LONDON: I wonder if Hugh Grant imagined, tripping the boards as a flop-haired Oxford youth, that he would one day become the man to whom we turn in search of yuletide cheer?
Did the quivering young Grant, toiling for his Equity card while touring the London pub circuit with his sketch-comedy troupe The Jockeys of Norfolk, ever envisage that, when considering the festive season, his name would be summoned with the same anticipation as that of sleigh bells and Santy Claus?
Hugh Grant: He’s the face of Christmas past, present and peculiar. Look to any current television listings and one will quickly stumble on his oeuvre. There he is, despoiling the fruity singleton Bridget Jones as the devilish Daniel Cleaver, or perambulating London as the disaffected bachelor at the centre of About a Boy. For those for whom it would not be Christmas without bonnets, baskets and Jane Austen, you can see him as the delightfully awkward Edward Ferrars in Ang Lee’s Sense and Sensibility.
Most will know him from the diabolically awful Love Actually, playing the groovy prime minister who falls for Nathalie, his heart o’gold assistant, in Richard Curtis’s cringe-inducing film. Grant’s story is just one piece in a jigsaw of appalling narratives that include casual sexism, fat-shaming, adultery and trying to get off with one’s best friend’s wife. But it’s the holidays, and it’s British Establishment Actors, and so we titter through the cavalcade each winter because Hugh Grant shakes his bum.
BAD-MANNERED, AND YET THE KING OF FESTIVE CEREMONY
More recently, Grant has reached his “freak show” period of acting, as he described it when promoting his recent outing as a tangoed Oompa-Loompa in Wonka, an origins story about the fabled chocolatier. This latest turn has been largely brought about by Paul King, that film’s director and co-writer, who first exploited Grant’s taste for more ostentatious performances by casting him as the villain in Paddington 2 and who has, with Wonka, allowed him to waltz off with every scene he’s in. At 63, Grant is now as ubiquitous a presence at Christmas as Macaulay Culkin or Jimmy Stewart: It’s one of the great cinematic coups.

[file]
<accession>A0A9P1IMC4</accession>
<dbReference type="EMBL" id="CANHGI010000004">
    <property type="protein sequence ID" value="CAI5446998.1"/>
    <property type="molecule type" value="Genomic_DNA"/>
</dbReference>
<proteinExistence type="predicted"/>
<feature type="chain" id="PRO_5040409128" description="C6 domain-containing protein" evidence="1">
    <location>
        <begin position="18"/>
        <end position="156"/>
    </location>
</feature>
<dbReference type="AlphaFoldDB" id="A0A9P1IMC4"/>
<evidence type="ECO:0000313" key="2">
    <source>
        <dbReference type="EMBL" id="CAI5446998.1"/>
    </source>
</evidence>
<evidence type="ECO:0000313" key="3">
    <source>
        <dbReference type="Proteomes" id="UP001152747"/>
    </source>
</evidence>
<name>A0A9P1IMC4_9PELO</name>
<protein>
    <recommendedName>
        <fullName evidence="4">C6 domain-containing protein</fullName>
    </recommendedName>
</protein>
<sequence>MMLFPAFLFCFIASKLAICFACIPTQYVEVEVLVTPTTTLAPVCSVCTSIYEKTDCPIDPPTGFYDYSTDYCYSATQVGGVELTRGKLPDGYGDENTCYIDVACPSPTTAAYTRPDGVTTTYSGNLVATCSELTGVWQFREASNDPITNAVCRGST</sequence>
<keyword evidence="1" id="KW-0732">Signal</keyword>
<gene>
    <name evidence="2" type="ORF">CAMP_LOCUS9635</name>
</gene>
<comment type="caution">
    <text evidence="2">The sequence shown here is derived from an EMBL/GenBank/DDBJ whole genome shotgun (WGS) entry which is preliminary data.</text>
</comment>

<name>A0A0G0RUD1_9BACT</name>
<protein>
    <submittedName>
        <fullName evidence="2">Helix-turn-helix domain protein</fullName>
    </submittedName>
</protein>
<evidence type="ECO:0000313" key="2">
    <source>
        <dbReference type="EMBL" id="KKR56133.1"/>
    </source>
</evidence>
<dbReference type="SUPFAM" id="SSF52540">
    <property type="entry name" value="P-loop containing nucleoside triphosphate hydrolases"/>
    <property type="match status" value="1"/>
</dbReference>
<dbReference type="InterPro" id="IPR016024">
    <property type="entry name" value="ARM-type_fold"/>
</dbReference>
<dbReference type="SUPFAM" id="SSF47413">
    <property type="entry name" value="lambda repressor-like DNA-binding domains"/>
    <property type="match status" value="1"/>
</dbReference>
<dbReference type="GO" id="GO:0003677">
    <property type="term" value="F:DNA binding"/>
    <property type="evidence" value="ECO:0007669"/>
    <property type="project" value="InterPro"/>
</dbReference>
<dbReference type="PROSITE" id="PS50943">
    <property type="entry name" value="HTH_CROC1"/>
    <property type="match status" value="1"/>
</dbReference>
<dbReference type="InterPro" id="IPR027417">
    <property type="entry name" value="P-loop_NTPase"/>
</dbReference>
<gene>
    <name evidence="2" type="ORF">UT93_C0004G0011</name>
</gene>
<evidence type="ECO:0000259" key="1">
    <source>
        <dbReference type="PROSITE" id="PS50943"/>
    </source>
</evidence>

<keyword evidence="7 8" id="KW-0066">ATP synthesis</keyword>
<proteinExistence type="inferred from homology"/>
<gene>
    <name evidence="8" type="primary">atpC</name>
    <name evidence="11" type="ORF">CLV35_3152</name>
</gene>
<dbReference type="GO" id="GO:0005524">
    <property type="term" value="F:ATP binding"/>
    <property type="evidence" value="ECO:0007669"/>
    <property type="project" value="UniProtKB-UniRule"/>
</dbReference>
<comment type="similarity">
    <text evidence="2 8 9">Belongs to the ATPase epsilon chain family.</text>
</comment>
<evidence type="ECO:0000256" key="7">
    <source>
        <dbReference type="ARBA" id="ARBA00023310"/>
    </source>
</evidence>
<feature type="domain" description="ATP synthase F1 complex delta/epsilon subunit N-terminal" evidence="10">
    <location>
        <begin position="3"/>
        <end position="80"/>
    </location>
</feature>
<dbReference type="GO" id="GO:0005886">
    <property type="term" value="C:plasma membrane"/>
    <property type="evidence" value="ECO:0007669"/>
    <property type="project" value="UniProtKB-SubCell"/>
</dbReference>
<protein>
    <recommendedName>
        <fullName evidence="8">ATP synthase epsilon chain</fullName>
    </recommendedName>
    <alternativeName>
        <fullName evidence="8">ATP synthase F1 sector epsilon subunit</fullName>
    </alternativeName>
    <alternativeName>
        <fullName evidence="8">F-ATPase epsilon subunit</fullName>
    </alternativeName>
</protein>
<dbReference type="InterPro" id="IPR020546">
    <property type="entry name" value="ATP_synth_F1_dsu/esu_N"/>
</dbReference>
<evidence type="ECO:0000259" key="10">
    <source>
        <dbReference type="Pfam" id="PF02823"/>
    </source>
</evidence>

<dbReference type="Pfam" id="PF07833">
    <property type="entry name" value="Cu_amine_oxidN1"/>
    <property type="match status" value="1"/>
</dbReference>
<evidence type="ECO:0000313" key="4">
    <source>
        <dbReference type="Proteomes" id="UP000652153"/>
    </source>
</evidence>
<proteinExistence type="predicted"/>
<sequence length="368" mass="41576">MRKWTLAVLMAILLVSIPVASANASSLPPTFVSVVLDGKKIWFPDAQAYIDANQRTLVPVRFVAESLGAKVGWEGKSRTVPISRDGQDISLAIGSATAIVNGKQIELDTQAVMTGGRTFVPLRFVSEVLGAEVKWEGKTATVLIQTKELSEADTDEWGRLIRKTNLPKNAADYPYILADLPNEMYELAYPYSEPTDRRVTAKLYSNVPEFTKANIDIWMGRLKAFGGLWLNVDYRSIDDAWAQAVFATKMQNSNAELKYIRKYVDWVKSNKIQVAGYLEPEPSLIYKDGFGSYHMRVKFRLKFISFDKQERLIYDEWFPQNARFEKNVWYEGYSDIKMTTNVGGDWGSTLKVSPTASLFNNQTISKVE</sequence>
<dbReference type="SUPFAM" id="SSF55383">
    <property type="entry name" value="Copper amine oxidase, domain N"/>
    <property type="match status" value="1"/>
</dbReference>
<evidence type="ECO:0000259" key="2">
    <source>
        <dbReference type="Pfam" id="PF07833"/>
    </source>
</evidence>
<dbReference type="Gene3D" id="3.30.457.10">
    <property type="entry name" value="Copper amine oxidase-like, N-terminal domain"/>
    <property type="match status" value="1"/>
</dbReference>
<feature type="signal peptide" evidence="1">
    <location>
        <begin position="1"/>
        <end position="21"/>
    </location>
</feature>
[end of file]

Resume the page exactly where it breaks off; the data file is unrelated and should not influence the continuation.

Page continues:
The irony is that Grant has made a career out of being the most curmudgeonly of actors, constantly windbagging about his awkwardness and discomfort with the work. “It was like a crown of thorns, very uncomfortable,” he moaned theatrically of the motion-capture work he did on the Wonka film.
Grant’s brand is to despise everything about himself, the world and the very craft of acting. “I made a big fuss about it,” he told reporters. “I couldn’t have hated the whole thing more.”
Grant is not only the face of Christmas, he’s something of its spirit, too. In the real-life retelling of A Christmas Carol, he would make a perfect Scrooge: A young man, steered by lusty appetites and privilege, finds success and global fame playing roles that corrode his artist’s heart. Cursed to a career playing effete and preening posh boys, he seeks respite in a life of ill repute.
Recast as roguish, grumpy, hair still floppy, his mid phase is as callous as his heart is coarse. He takes up causes, spurns the press and makes interviewers squirm. He has a “fleeting romance”, and two children, with the former restaurant hostess Tinglan Hong.
But then, a revelation: Grant falls in love with a Swedish TV producer, has more children, marries and settles down. Finally softened after so many years of caution, Grant throws down the emotional barricades. His reinvention is completed – à la Ebenezer – via a late-career revival in which he plays homosexual politicians, theatre queens and little orange men.
Or something like that.